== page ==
Does a mask interfere with supplemental oxygen in any way?
Supplemental oxygen is typically supplied through a nasal cannula, so 100% oxygen is still getting to the nasal passages and entrained down into the airway, so it shouldn’t be a problem.
Some of the resistance to wearing masks has come from people with asthma. Is it safe for patients with asthma to wear masks, or should these patients be exempt from wearing masks?
In general, the breathing of people with mild asthma, both young and old, should not be impeded by the wearing of facial coverings. The concerns about oxygen and carbon dioxide among patients with more severe lung disease should not play a role in asthma.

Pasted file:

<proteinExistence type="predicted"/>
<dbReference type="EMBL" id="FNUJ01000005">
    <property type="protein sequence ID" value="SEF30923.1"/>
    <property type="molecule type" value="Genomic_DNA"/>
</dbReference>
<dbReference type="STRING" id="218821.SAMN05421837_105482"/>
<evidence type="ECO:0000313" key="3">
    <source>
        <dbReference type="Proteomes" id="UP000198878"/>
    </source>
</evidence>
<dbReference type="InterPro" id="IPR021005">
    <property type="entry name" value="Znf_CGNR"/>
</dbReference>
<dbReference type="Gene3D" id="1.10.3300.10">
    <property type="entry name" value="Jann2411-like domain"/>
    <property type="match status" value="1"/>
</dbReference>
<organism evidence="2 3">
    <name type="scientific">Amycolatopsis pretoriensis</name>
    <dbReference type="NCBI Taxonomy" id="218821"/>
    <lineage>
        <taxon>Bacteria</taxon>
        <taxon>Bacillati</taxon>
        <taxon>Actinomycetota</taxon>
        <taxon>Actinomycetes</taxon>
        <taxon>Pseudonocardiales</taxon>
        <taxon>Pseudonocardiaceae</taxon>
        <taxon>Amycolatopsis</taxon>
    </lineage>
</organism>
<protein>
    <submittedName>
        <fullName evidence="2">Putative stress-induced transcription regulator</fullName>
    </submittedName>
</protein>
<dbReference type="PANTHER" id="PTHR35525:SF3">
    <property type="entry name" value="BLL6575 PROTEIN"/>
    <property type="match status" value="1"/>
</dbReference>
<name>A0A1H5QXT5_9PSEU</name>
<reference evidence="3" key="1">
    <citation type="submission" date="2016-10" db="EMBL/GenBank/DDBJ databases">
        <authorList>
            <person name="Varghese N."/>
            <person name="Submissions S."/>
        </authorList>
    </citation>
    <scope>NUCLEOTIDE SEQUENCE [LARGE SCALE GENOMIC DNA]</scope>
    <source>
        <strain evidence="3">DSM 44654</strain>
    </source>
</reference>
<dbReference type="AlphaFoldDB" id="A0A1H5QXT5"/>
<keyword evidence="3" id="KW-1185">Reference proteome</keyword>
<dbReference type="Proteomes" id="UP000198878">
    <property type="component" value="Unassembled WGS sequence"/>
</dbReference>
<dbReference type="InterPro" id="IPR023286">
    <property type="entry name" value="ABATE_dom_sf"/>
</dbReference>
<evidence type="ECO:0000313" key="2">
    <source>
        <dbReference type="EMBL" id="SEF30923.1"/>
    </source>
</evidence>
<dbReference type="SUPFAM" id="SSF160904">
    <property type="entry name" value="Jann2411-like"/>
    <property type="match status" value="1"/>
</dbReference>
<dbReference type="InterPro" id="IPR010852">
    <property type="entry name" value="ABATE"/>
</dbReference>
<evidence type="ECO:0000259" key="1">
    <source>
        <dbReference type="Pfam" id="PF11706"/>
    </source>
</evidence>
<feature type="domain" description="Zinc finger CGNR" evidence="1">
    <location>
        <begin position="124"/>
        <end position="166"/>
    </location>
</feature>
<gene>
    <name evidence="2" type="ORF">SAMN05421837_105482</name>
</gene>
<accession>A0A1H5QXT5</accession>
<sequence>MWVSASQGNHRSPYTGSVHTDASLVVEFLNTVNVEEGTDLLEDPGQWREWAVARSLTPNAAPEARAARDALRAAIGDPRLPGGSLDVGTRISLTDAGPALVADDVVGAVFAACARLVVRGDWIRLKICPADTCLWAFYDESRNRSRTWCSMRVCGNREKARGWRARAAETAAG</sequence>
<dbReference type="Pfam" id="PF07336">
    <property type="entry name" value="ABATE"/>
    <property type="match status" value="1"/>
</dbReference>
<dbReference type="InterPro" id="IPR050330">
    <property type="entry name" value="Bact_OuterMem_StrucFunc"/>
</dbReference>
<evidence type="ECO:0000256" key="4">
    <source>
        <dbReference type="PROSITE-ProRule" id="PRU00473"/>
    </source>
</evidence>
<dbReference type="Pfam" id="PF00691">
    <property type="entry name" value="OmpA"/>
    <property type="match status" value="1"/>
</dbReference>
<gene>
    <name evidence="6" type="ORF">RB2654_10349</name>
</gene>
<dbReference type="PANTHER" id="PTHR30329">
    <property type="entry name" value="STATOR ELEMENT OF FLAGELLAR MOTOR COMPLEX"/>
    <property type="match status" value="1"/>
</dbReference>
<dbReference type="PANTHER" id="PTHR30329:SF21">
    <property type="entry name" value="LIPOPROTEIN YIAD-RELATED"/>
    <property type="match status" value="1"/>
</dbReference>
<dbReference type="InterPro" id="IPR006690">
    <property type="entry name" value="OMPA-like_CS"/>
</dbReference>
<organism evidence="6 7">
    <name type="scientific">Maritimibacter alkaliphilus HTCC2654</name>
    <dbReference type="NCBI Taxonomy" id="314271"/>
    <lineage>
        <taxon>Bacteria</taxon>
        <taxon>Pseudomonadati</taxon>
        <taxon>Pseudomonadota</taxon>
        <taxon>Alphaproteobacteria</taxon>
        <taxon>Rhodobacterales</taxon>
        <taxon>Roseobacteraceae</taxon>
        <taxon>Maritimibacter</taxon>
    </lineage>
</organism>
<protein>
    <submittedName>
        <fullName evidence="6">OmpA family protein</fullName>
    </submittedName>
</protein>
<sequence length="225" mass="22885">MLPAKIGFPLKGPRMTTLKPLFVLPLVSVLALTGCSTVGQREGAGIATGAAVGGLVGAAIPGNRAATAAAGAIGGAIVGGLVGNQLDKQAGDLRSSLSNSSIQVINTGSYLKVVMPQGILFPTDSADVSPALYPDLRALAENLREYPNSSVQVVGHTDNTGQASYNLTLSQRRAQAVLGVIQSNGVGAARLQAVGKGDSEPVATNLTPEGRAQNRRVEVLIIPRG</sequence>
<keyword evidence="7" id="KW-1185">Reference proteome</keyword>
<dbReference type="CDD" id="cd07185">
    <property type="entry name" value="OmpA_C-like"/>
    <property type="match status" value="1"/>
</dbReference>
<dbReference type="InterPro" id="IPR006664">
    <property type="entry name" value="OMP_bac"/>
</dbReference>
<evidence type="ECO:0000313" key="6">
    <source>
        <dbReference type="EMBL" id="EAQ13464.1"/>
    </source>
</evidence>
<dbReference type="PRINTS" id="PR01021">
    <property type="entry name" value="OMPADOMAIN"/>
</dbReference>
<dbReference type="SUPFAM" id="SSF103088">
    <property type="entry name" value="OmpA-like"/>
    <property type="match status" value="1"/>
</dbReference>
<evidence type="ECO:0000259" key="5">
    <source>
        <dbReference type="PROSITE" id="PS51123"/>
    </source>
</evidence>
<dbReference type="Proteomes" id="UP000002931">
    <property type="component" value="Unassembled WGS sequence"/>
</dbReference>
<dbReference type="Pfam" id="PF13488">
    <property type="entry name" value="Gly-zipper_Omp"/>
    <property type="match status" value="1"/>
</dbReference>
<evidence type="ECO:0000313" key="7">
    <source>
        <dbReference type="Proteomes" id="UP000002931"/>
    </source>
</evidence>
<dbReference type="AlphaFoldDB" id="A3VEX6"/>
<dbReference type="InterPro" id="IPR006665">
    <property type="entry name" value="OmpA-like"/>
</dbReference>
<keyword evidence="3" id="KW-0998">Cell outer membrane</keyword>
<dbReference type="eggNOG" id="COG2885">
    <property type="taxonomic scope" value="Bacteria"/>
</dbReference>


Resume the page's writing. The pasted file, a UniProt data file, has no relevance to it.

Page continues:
Since younger adults with COVID-19 seem to have fewer or no symptoms and may actually be carrying the virus unknowingly, this should be the main population who should wear masks to prevent transmission to others.
Exemptions for mask wearing for mild asthma should be discouraged and dealt with on a case-by-case basis if there is a particular concern for that individual.
How do you respond if a patient asks you for a formal medical exemption to wearing a mask?
We’ve been asked to do a lot of letter writing for patients around going back to work, as well as the issue of wearing masks. The discussion usually revolves around trying to avoid going somewhere where you would have to wear a mask if it makes you feel uncomfortable.
I do not recommend automatically exempting individuals from wearing masks, even many of my pulmonary patients. There needs to be an understanding by the patient regarding the purpose of the mask and the overall advice to stay out of situations where social distancing is not being practiced. If you can take the time to discuss options as mentioned above – mask styles, desensitization, etc – the patient usually understands and will try wearing a mask.